Sponging while on the horse: non-issue. I'd never really tried this before, since most of my rides haven't had enough river crossings for it to come up. Per usual, she acted as if we'd been doing this forever. This horse spoils me.
Electrolytes via DelyteBytes cookies: success in that she ate them and ate/drank well. It's hard to say how much of a difference the cookies made. I planned to give her approximately one every hour or whenever I thought of it, packed 10-12 cookies in a bag for the trail, went through 9 of them. We'll do the same thing at our next ride.
Race brain never kicked in (see: we had a buddy!) and she treated the whole ride like a conditioning ride, complete with asking to quit when her heart rate hit 150. I am happy to see that she is capable of keeping her brain and not running herself to death.
|Good fallen log mounting block, photo by Cyd|
|what are my elbows doing?! photo by Boots n Bloomers, used with purchase|
Trailering: she wasn't bad, but she wasn't perfect. I've never had an issue loading her before and it took a couple minutes for all three loads. I finally pulled out the dressage whip when we were loading up at camp to head home. Two light taps 'no really I'm serious' and she went in. It's not a fear issue, it's a 'not sure I want to' reaction. In fairness, we haven't been trailering out from home much over the past year, and the last time we trailered was in June up to Wild West... another long haul in both directions. My plan is to bring the dressage whip with me the next time I'm loading her, and escalate promptly to that rather than trying to coddle and convince her into the trailer.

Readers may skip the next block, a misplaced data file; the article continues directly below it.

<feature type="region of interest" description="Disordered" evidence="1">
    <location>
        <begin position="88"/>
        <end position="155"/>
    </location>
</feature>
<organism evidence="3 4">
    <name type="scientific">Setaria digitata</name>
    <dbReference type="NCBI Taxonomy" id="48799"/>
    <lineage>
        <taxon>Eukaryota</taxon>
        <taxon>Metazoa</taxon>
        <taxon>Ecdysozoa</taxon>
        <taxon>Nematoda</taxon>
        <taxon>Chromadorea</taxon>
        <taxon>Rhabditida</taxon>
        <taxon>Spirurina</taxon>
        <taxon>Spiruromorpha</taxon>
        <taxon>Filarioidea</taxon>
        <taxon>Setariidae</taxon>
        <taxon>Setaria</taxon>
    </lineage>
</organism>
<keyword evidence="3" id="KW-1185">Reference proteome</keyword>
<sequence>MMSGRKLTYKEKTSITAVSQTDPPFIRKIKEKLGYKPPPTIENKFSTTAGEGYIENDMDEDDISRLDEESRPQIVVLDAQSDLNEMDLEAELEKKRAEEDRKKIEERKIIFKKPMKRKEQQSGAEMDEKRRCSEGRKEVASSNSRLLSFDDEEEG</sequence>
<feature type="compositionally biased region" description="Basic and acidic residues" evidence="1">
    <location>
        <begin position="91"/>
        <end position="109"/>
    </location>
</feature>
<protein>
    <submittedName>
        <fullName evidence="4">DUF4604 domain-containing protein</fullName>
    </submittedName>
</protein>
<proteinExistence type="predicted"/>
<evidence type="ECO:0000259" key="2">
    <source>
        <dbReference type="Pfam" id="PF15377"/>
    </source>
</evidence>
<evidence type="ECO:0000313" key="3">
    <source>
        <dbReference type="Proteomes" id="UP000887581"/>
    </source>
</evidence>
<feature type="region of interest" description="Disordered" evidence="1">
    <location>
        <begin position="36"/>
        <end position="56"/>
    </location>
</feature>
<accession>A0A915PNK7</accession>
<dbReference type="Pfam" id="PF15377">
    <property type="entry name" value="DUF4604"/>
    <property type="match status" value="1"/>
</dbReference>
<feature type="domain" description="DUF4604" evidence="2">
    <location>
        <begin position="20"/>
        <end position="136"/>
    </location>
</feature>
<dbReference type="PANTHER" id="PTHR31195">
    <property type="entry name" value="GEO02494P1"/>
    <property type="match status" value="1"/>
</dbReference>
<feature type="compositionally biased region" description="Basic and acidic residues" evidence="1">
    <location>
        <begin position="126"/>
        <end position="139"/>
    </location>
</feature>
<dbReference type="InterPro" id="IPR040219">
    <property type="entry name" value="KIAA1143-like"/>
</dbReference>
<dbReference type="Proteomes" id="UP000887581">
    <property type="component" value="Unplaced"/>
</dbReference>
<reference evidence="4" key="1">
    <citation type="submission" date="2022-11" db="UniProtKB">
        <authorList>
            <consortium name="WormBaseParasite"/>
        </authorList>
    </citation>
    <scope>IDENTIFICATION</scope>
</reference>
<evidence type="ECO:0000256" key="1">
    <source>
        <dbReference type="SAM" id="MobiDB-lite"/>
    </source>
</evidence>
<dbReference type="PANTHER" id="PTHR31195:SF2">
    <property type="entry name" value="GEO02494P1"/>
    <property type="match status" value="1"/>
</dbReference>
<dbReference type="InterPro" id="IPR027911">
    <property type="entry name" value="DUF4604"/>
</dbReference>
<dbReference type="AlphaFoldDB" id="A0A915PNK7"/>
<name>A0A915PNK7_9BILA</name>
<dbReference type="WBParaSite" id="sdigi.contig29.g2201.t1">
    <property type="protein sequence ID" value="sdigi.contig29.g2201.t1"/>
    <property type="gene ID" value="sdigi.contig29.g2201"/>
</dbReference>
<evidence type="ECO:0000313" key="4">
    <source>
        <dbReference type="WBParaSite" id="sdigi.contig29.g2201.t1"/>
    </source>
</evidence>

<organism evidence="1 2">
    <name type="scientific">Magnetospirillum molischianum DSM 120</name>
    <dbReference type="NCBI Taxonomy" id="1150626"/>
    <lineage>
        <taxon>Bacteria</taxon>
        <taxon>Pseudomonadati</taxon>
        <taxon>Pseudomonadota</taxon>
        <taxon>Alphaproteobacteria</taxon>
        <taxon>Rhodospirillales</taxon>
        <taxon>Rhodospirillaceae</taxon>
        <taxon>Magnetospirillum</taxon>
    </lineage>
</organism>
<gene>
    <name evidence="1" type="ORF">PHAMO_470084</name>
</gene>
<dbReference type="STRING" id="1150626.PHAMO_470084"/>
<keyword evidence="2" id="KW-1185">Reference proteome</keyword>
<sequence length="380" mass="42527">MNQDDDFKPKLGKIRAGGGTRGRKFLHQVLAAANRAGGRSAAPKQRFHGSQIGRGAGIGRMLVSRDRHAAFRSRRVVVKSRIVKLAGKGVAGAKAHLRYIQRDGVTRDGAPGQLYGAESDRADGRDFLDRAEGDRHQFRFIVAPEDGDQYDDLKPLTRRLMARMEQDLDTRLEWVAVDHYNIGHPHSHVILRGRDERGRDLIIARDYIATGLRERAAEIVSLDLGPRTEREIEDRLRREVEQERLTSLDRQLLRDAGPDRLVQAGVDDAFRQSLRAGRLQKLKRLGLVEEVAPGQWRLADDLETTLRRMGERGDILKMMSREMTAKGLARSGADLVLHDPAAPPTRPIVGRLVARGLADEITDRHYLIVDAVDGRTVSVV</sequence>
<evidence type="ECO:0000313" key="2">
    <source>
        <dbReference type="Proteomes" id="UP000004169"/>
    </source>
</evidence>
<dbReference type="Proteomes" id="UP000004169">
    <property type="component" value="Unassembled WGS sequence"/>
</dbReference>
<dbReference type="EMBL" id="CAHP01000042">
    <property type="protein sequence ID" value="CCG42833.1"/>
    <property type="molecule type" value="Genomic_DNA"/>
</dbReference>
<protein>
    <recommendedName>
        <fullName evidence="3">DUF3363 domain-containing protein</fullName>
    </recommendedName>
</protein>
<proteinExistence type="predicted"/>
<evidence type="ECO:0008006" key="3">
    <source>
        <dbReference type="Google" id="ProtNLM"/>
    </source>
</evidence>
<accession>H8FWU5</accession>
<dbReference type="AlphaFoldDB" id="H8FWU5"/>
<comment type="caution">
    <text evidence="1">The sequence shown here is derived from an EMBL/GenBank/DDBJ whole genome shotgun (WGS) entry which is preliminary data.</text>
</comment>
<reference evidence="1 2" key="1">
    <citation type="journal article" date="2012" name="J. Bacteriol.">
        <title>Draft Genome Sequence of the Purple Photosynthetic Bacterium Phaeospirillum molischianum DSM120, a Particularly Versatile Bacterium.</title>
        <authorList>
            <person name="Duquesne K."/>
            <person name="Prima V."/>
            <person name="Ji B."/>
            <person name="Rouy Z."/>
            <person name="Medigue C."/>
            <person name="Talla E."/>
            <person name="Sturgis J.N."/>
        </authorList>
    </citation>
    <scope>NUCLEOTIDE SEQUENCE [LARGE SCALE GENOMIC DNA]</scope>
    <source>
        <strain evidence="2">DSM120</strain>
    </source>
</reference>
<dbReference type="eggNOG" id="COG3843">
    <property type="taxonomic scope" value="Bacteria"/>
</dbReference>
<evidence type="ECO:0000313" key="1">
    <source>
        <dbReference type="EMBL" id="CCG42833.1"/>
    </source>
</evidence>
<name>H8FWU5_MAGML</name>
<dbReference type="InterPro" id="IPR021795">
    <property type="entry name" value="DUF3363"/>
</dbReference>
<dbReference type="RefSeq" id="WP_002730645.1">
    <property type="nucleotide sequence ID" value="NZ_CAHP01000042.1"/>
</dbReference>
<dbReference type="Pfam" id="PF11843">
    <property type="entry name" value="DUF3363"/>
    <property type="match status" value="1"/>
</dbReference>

|swooshy tail. photo by Boots n Bloomers, used with purchase|
Migraines: I did not have a migraine. This ride was mostly in the trees - enough such that the new visor was plenty of shade even without my forever-worn sunglasses! - and I am confident that was a huge factor. No migraine day before, no migraine post-ride, no migraine day after.
Hour holds go by fast. I can see where having crew would be useful! A few minutes to pull tack and sponge sweat, a few minutes to let her eat, find spare boot & apply to hoof (thankfully the boot was pre-adjusted for the RF, which was normally the larger and more finicky foot, so it was Good Enough to go on the LF without fiddling at cables), vet in, switch out Camelbak bladders, braid my hair quick, grab food for me, realize I have 20 minutes left and should start tacking up, fight with electrodes and gel, run to portapotty, throw last of tack on, jog over to out-timer to find Cyd, who was starting to wonder if I'd left already (3-4 min past my out time). Oops.
Lots to work on, but nothing spectacularly awful, and generally all workable issues!